Or you can slip into freestyle mode and just toy about with different combinations, mixes, and techniques. This might be the game setting that most captures the spirit of Fuser. You could even call it an ‘open world sandbox’, it’s just that the sandbox here is an imagined crate of records. In this way, Fuser does still deliver a fundamental shared experience with the earlier Harmonix titles it moves away from: it lets us act the fantasy of being a veteran musical entertainer.

How engaging that will continue to be after extended play – and as the difficulty climbs – remains a mystery. Perhaps spending any time with the game will make one long for a plastic imitation deck. Maybe it will leave players eager to have access to more traditional modes. There are also multiplayer options and a mix sharing function, both touted as core to the game’s offering, but unavailable to try for now. Plenty remains uncertain.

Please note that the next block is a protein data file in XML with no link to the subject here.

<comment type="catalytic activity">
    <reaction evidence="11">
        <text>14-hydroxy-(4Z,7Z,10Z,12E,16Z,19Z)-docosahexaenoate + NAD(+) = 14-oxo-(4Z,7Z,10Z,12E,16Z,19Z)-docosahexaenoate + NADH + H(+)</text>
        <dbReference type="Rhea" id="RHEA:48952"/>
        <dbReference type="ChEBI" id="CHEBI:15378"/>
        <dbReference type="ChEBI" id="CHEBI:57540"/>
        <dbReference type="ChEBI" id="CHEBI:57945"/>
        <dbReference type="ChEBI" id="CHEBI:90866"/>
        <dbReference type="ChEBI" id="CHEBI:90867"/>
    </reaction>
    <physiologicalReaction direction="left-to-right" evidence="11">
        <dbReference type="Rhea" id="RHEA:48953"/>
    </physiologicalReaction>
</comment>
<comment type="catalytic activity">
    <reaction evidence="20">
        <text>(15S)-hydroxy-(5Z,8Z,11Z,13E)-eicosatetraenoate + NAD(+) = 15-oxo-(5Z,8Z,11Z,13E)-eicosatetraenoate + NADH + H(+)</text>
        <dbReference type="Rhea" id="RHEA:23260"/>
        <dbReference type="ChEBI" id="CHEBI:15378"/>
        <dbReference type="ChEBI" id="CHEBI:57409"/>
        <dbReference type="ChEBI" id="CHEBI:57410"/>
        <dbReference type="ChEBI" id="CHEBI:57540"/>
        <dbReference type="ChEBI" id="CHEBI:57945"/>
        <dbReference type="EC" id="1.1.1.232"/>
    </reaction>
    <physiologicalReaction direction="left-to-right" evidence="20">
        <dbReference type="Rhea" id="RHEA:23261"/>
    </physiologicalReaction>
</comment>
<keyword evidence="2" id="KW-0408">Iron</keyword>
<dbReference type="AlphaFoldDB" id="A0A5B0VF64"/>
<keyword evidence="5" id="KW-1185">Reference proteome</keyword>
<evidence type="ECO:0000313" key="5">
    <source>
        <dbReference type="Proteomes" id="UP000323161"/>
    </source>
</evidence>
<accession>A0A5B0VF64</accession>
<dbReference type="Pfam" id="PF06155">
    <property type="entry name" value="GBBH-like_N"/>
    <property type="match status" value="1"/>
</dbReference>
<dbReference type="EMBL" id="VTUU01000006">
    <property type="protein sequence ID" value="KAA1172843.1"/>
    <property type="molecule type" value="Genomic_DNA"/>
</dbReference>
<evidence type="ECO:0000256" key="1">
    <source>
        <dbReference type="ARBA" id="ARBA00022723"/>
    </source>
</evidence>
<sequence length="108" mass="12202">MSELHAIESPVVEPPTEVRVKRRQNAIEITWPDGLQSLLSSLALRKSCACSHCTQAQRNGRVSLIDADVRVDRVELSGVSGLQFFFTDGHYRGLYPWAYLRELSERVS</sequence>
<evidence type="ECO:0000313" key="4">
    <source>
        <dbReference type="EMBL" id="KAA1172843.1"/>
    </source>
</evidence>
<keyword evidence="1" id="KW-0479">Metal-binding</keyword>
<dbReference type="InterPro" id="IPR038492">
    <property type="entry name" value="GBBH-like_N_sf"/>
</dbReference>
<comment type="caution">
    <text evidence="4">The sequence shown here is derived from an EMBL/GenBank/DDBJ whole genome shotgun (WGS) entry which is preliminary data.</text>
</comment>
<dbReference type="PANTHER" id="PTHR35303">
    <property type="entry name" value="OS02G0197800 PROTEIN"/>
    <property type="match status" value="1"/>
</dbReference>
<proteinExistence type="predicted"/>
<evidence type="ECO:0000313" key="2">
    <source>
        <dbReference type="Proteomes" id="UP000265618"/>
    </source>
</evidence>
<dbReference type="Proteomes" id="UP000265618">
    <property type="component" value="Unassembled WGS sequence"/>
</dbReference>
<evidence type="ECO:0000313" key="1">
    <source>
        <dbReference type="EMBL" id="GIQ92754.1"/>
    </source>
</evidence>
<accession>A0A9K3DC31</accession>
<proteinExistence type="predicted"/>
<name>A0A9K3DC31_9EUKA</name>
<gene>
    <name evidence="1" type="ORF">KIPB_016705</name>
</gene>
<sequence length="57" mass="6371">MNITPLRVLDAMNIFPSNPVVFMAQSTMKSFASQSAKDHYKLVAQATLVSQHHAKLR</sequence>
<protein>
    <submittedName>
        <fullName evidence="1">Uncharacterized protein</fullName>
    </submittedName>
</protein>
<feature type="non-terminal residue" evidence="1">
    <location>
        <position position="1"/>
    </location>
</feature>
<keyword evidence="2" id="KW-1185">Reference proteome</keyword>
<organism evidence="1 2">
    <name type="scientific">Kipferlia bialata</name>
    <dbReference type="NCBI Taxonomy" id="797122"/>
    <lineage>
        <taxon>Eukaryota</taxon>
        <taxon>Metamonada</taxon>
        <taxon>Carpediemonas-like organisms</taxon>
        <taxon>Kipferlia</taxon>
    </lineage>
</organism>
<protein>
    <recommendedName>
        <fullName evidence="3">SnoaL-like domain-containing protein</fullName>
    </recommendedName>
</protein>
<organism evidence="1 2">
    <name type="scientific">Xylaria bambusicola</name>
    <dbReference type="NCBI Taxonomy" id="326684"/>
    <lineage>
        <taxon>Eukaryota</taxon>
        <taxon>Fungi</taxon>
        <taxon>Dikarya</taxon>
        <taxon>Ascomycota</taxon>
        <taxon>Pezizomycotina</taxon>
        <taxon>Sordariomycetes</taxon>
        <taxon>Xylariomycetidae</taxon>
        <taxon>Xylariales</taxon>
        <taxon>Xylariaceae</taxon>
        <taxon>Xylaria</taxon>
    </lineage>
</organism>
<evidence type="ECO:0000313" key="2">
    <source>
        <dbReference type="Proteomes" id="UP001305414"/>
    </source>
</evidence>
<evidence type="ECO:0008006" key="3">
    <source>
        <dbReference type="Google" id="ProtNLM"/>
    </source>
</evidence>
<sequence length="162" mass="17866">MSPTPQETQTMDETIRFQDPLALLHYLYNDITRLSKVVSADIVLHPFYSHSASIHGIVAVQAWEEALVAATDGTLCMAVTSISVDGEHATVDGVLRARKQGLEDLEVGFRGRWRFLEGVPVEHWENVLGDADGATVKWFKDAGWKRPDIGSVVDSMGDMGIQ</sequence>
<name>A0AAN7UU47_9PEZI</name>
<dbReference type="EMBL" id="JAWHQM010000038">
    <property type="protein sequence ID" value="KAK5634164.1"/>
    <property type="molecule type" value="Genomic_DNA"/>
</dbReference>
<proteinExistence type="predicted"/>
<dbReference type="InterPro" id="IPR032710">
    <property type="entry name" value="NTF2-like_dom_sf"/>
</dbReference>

But one thing is sure. We walked away convinced we probably did have it in us to be a beloved, enthralling DJ that knows how to whip up a crowd. That fantasy ended the moment a hand was next laid on a physical record, of course. But for a moment, Harmonix made it feel real.